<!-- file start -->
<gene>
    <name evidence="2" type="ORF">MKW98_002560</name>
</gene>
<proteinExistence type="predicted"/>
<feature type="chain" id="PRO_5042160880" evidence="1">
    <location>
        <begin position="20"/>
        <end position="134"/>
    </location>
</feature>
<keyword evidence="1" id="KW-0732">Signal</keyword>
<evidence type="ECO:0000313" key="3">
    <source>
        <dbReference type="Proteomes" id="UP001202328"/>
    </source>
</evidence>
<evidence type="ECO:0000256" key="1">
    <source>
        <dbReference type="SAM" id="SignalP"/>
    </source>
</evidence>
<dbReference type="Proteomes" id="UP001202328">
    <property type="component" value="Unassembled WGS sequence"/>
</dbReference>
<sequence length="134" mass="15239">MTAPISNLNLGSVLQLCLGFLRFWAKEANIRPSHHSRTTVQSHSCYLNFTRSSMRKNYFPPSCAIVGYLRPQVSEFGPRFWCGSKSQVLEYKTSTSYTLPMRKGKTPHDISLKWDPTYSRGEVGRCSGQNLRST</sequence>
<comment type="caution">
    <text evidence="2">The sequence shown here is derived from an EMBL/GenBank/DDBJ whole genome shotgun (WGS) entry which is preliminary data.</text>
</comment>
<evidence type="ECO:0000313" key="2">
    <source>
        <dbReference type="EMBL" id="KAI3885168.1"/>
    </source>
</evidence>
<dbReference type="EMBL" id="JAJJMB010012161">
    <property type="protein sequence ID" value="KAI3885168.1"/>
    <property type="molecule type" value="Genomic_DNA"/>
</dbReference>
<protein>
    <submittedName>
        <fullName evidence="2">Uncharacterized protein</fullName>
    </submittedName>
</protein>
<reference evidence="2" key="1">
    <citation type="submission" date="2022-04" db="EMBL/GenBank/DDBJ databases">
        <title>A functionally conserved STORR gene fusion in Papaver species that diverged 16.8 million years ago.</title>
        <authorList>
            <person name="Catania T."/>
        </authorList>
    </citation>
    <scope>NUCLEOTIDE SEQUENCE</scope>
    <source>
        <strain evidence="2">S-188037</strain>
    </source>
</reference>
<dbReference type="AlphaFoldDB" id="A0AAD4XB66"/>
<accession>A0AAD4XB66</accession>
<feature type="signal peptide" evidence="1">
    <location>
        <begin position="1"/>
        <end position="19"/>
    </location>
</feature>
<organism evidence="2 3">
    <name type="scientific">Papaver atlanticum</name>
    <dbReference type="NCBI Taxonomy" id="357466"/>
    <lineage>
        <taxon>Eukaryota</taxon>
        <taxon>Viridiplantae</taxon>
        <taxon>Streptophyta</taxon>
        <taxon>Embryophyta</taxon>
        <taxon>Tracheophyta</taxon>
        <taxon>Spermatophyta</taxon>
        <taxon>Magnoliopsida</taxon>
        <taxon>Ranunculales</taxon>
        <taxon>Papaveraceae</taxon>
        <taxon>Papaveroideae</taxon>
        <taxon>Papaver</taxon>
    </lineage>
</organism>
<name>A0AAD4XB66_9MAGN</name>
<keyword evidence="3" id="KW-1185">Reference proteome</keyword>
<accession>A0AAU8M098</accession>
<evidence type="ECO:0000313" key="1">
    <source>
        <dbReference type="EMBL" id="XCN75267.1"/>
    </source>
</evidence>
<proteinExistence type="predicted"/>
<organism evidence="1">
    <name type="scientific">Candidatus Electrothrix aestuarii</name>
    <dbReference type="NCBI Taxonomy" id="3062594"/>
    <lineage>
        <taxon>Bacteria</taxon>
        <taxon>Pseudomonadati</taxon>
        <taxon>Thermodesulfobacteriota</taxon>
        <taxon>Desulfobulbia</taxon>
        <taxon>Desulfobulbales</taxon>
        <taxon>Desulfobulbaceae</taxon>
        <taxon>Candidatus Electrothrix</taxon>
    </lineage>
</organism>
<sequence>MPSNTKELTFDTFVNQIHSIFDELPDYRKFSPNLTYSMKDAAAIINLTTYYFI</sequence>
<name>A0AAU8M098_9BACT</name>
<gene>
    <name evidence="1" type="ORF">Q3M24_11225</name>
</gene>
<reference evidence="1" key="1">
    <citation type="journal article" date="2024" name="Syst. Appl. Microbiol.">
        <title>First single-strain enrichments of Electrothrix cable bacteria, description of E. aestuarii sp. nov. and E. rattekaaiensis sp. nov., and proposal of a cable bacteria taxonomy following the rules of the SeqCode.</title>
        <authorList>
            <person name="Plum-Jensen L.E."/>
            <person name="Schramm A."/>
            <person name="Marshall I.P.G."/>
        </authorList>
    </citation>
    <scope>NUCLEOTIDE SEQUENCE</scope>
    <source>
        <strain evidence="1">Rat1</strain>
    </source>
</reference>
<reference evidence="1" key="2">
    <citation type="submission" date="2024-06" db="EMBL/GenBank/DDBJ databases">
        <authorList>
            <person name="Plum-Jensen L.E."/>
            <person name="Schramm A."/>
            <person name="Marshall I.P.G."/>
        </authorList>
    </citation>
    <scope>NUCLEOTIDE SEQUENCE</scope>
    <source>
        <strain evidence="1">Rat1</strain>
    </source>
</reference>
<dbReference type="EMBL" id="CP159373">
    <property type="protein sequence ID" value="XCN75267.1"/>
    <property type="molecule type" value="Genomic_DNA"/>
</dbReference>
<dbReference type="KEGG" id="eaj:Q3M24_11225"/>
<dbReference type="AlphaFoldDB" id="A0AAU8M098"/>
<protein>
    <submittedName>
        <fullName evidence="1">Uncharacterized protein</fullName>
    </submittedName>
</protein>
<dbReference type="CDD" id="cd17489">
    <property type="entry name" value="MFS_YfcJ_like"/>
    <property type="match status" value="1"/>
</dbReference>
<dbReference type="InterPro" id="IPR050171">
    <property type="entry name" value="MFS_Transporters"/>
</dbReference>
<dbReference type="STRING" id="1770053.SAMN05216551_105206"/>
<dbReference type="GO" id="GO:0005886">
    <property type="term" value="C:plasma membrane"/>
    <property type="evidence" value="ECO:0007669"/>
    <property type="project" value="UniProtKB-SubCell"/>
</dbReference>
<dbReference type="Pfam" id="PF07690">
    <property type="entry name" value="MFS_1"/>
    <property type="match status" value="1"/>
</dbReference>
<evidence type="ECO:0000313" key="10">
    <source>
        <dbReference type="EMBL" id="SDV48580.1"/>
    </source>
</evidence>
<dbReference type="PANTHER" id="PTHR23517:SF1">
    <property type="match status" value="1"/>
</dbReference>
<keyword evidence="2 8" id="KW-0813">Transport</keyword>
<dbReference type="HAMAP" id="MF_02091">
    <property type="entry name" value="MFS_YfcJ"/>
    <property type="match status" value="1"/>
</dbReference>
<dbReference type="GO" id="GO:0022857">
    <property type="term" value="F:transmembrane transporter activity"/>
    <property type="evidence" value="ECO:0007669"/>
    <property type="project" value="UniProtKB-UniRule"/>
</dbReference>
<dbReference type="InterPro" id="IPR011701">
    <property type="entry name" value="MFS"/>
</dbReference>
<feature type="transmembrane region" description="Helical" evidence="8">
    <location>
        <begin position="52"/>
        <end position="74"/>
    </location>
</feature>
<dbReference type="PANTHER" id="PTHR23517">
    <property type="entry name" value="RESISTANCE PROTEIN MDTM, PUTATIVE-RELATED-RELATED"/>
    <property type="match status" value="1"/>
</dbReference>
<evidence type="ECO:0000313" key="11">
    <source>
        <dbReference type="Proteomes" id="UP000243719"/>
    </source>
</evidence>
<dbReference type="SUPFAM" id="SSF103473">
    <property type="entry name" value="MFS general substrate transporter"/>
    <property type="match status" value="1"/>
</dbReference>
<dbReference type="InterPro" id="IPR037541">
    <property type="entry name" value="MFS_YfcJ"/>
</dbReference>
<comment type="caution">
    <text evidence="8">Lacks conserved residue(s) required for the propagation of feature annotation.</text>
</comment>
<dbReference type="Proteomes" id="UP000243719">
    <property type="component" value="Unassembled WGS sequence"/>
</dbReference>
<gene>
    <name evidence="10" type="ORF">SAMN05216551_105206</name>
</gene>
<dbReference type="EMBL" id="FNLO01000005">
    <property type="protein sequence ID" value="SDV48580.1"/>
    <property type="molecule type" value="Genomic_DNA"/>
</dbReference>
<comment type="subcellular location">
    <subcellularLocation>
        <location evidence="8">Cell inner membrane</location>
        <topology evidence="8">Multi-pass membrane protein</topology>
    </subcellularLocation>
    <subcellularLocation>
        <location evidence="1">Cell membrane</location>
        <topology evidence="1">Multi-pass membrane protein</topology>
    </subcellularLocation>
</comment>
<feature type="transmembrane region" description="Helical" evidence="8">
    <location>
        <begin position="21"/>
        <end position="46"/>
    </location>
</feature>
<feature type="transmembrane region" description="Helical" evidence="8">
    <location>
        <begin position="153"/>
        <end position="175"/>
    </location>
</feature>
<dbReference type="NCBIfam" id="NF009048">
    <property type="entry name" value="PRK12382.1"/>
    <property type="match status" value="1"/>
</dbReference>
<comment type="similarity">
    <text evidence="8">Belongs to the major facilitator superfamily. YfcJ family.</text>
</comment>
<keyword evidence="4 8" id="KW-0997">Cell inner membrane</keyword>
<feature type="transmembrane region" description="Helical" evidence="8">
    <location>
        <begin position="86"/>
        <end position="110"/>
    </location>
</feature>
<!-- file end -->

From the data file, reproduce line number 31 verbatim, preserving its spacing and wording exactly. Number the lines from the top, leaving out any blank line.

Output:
        <dbReference type="EMBL" id="KAI3885168.1"/>